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Alumnus and Haitian Native Helps Spearhead Earthquake Recovery Efforts

North Park University Alumnus Robert Boncy

WASHINGTON, D.C. (February 8, 2010) – Former North Park University professor Robert Boncy, who led the school’s first ever mission trips to his native Haiti, is now helping coordinate the U.S. government’s recovery efforts in the decimated country, where he lost two relatives.

Boncy graduated North Park in 1971 with a bachelor’s degree in political science and taught the subject at the school from 1980 to 1984. He now serves as a desk officer with the United States Agency for International Development (USAID) in its Office of Caribbean Affairs. Boncy has worked extensively throughout Africa as well as in Washington.

USAID is the principal government agency to extend assistance to countries recovering from disaster, trying to escape poverty, and engage in democratic reforms. As of last week, the agency, along with the Department of Defense, had contributed $523 million in aid to Haiti, according to a USAID release.

Boncy works to ensure full cooperation between initiatives “on the ground” and headquarters throughout that region. He also supplies information to Congress and fields queries from the public.

When the earthquake reduced much of Haiti’s capital, Port-au-Prince, and other parts of the country to rubble, Boncy was specially assigned to help plan USAID’s transition from disaster relief to recovery efforts that will take place more than 90 days after the earthquake. The work is deeply personal.

Two cousins in Boncy’s large extended family were killed by the earthquake. “We lost two wonderful people,” he says. One was a mother of two children, and another was the father of three.

He has helped provide assistance to numerous countries following ecological calamities and wars that had devastated countries. This is the first time he has been involved in work following a natural disaster such as an earthquake. Boncy says he is especially grateful for the opportunity to play a significant role in helping his native country.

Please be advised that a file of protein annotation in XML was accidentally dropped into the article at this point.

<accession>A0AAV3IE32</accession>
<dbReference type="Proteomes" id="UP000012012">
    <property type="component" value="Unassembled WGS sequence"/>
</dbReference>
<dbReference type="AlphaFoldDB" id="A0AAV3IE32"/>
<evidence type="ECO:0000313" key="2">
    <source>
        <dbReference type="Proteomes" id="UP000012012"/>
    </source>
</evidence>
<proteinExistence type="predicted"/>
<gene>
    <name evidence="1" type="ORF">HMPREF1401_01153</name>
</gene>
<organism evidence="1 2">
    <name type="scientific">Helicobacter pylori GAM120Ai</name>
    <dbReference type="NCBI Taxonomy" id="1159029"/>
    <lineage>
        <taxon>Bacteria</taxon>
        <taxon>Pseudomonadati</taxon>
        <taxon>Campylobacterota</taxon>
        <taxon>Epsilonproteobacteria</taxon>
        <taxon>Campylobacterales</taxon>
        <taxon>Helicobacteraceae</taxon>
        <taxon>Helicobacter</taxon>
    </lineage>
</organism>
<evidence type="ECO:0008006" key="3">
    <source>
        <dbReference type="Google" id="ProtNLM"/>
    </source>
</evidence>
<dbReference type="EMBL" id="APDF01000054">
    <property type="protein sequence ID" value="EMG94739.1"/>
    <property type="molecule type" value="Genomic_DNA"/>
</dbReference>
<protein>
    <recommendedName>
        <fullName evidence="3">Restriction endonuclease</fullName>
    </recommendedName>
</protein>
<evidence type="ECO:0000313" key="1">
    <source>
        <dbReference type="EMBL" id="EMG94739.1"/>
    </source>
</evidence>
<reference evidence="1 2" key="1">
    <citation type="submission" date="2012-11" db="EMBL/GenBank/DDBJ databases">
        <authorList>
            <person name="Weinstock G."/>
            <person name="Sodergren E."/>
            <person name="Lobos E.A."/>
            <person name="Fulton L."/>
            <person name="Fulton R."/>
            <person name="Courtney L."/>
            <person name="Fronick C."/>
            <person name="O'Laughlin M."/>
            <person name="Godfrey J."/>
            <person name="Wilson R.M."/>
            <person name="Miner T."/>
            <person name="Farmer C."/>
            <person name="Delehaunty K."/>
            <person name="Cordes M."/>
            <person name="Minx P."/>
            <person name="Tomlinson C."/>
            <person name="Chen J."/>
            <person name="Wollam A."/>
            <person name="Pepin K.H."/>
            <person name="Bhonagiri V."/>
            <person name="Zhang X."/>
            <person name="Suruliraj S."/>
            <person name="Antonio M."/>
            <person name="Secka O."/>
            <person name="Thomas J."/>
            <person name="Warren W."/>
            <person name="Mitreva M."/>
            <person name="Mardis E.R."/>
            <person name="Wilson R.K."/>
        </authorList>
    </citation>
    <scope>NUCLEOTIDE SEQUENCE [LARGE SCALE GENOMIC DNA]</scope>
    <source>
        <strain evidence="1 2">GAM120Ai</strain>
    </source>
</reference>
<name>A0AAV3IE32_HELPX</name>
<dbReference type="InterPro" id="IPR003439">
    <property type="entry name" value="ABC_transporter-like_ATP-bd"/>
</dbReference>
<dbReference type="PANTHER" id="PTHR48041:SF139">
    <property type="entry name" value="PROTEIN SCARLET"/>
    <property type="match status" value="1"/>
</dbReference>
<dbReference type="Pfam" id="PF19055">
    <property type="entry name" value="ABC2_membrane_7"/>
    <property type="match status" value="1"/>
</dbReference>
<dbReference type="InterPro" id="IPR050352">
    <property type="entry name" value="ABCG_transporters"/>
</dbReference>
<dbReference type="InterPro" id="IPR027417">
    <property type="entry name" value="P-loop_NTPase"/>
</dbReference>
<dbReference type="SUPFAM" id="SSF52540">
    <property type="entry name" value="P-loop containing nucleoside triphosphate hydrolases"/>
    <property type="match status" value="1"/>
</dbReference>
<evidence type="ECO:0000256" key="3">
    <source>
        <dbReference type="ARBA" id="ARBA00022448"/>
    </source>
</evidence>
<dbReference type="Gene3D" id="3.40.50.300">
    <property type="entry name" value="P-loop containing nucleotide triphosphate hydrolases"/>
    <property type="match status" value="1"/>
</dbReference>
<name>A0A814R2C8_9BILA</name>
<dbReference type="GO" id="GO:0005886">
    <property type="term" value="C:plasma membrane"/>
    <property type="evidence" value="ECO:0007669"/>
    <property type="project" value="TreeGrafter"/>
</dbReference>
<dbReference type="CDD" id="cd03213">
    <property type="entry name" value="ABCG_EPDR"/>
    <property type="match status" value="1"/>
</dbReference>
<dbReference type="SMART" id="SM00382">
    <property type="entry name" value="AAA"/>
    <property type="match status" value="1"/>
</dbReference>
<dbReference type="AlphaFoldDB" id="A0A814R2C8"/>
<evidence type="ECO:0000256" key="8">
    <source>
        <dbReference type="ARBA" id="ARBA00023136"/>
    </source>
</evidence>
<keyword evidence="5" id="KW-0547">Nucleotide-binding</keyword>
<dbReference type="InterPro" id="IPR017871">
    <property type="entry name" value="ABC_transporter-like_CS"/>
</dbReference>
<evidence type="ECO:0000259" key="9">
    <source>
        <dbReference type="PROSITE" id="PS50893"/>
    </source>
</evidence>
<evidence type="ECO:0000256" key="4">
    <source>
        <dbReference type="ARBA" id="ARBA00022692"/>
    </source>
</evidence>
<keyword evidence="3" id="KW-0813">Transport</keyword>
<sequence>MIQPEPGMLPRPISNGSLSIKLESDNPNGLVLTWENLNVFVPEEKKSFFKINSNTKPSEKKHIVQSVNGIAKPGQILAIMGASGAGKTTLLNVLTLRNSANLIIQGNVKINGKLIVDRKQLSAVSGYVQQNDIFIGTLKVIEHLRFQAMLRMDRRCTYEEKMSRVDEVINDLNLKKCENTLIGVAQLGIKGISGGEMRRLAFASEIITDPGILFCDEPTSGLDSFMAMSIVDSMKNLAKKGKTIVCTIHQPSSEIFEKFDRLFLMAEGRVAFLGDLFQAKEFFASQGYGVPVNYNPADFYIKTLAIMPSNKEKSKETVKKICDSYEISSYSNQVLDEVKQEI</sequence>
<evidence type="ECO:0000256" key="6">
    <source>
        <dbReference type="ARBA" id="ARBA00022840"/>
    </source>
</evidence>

Boncy first learned of the earthquake about 20 minutes after it struck. He had been driving home but immediately returned to the office. Since then, he has worked from early in the morning to late at night with little rest.

Boncy has been working for years to expand others’ understanding of Haiti and to generate assistance for its people. Along with philosophy professor Mel Soneson, he led the first work trips of North Park students to Haiti in 1983 and 1984.

The trips also were among the first anywhere to be funded by Covenant World Relief. The students built a fishpond in Furcy, a rural community located more than a mile high in the craggy Haitian mountains.

Although the students knew Haiti was impoverished and a dictatorship under the rule of Jean-Claude “Baby Doc” Duvalier they could not begin to comprehend the implications until they arrived.

Boncy, the only Creole-speaking member of the trip, had to navigate the Haitian bureaucracy to get back film that was confiscated at the airport when the team arrived on the first trip. North Park junior Susan Eckhardt, wrote in the June 1984 issue of The Covenant Companion that a woman offered to sell one of her children to Boncy for five dollars. She eventually lowered her price to 20 cents in an attempt to lessen the number of family members to feed.

Eckhardt asked of herself, “How does one act— react—to this? Why am I so privileged? When am I going to take responsibility for this problem? After dinner?”

In a 1983 article for the magazine Boncy wrote, “Being originally from Haiti, the project had special significance to me. It reaffirmed the linkage of my worlds, and in however small away, represented the possibility of reconciliation through understanding and caring.”

Boncy already knew firsthand the power of getting a helping hand from others. His father, Roger, was a judge in Haiti, but fled with his family to Congo when his life was endangered under the dictatorial rule of Francois “Papa Doc” Duvalier.

While in Congo, the Boncys met Evangelical Covenant Church missionaries. Two of them, Daniel and Anne Ericson, met the family at a worship service. They ultimately connected the family with North Park Covenant Church in Chicago. (He still maintains his membership with the church).

The church sponsored the family and enabled them to get permanent visas. Boncy’s mother and three siblings arrived in the city in 1963. His father followed later and subsequently taught Latin and French at the University.

Covenant contacts made another significant difference in Boncy’s life. He married Ginny Westberg— the daughter of Sigurd and Ruth Westberg, two missionaries that helped his family in Congo.

Ginny graduated from North Park in 1968 with a bachelor of English degree. She is now a support services officer in the Casualty Assistance Office of the U.S. State Department. She works with families of State Department employees who die overseas. Ginny was responsible for making sure the body of an embassy employee killed by the earthquake in Haiti was returned to the United States and that all necessary assistance was available to the family.

“She puts a human face on the bureaucracy,” Boncy says.